Sobrato has also indicated that it is not interested in building housing at 340 Portage Ave., a longtime location of Fry's Electronics, which closed up shop last month after three decades of operation. The decision dealt a serious blow for the city's plans for the site, which is now at the center of a planning effort known as the "North Ventura Concept Area Plan." The city's Housing Element, which lays out Palo Alto's plans to meet regional housing allocation, calls for 221 housing units at the Fry's site.
With Sobrato reluctant to convert the site to residential use and area residents generally opposed to adding hundreds of units to the site, the property is unlikely to yield much housing, if any, in the foreseeable future.
Given the limitation, Lait proposed in the new report an amortization study of 340 Portage Ave., potentially paving the way for the site's ultimate conversion from commercial to residential use. In 1995, the council gave Fry's Electronics a 20-year extension for its commercial use, after which time the site would revert to residential. But in 2006, the council voted to scrap the 20-year amortization date, effectively allowing commercial uses to remain indefinitely.
The study would consider how long the city should wait before making the zoning change to allow the property owner to recoup its investment in the property. Such a study, Lait added, would require additional analysis in coordination with the City Attorney's Office.
The proposals reflect a harsh reality that Palo Alto and surrounding cities are dealing with: a construction market in which building housing is extremely expensive and a real estate market that continues to favor commercial development over residential. Even as the council members continue to talk about the need for more housing, particularly for low-income residents, the new work plan suggests that the council's target may be out of reach, barring drastic and potentially unpopular actions.
The city's existing efforts on housing "address the need to protect, preserve and produce housing in Palo Alto, which are the cornerstones to a comprehensive housing strategy," the report states.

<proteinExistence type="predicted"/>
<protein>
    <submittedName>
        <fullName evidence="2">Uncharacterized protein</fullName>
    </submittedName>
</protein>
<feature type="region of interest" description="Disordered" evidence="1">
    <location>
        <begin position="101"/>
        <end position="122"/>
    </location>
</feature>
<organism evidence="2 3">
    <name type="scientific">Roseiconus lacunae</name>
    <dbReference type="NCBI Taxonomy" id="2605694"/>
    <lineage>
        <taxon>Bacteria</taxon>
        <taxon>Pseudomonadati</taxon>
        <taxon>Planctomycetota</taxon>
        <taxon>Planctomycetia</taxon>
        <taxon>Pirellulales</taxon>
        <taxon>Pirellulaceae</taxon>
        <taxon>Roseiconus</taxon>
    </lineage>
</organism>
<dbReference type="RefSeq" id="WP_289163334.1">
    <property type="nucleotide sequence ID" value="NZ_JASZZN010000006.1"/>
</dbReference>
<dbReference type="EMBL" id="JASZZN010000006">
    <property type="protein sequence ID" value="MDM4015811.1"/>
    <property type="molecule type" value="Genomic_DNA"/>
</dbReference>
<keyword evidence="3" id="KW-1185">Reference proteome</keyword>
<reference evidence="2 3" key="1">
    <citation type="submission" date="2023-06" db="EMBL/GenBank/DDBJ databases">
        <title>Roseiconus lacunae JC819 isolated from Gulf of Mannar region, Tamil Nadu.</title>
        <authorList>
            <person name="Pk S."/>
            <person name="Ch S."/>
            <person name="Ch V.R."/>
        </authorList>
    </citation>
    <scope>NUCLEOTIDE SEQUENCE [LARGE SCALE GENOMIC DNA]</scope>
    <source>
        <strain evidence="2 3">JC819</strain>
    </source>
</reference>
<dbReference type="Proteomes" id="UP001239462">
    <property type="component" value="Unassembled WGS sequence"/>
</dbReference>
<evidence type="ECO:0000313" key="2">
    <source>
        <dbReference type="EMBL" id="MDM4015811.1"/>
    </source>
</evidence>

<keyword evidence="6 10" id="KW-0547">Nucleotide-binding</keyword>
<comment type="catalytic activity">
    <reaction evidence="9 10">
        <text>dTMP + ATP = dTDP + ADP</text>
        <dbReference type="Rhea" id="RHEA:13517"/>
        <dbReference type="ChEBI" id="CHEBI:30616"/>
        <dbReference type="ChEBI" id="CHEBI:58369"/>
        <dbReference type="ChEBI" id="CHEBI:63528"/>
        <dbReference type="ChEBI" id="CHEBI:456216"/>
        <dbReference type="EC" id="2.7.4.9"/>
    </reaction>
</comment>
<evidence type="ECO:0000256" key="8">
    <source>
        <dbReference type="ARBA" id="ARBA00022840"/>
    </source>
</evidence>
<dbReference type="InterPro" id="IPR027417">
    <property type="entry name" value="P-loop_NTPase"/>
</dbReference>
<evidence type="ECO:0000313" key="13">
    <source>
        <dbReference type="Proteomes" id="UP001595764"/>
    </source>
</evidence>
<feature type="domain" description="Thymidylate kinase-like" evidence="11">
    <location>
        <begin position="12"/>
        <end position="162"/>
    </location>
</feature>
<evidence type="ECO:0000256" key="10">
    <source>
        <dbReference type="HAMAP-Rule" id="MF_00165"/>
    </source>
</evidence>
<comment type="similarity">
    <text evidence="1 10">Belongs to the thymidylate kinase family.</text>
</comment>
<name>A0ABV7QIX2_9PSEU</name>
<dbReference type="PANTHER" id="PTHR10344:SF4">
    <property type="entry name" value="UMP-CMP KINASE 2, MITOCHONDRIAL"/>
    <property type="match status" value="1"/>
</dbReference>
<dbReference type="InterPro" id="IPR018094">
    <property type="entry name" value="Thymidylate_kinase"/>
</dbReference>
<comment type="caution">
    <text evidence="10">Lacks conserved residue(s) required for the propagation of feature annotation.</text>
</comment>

"However, the projects listed above, while meaningful and important, are not likely to advance the city toward its aspirational goal of 300 or more new housing units a year," it adds.
One proposal that Lait included in the report is the creation of a new "housing overlay" district that would only be available to housing and mixed-use projects and that would allow developers to deviate from development standards such as parking, density and height.
Unlike the planned community process, which involved extensive negotiations over "public benefits," the overlay district would explicitly acknowledge that housing – and particularly affordable housing – is in of itself a public benefit that could justify zoning exemptions.
The new planning report argues that "there needs to be sufficient profit incentive for a property owner to build housing that overcomes revenues that can be generated by existing or proposed non-residential uses on property – and sufficient return to attract investors.
"City regulatory processes, fees, inclusionary requirements and zoning regulations play a key role in what it costs to build in Palo Alto," the report states. "Combined with other factors, projects in Palo Alto tend to result in a lower return on investment, which discourages lenders or results in an insufficient profit to offset the risk of development."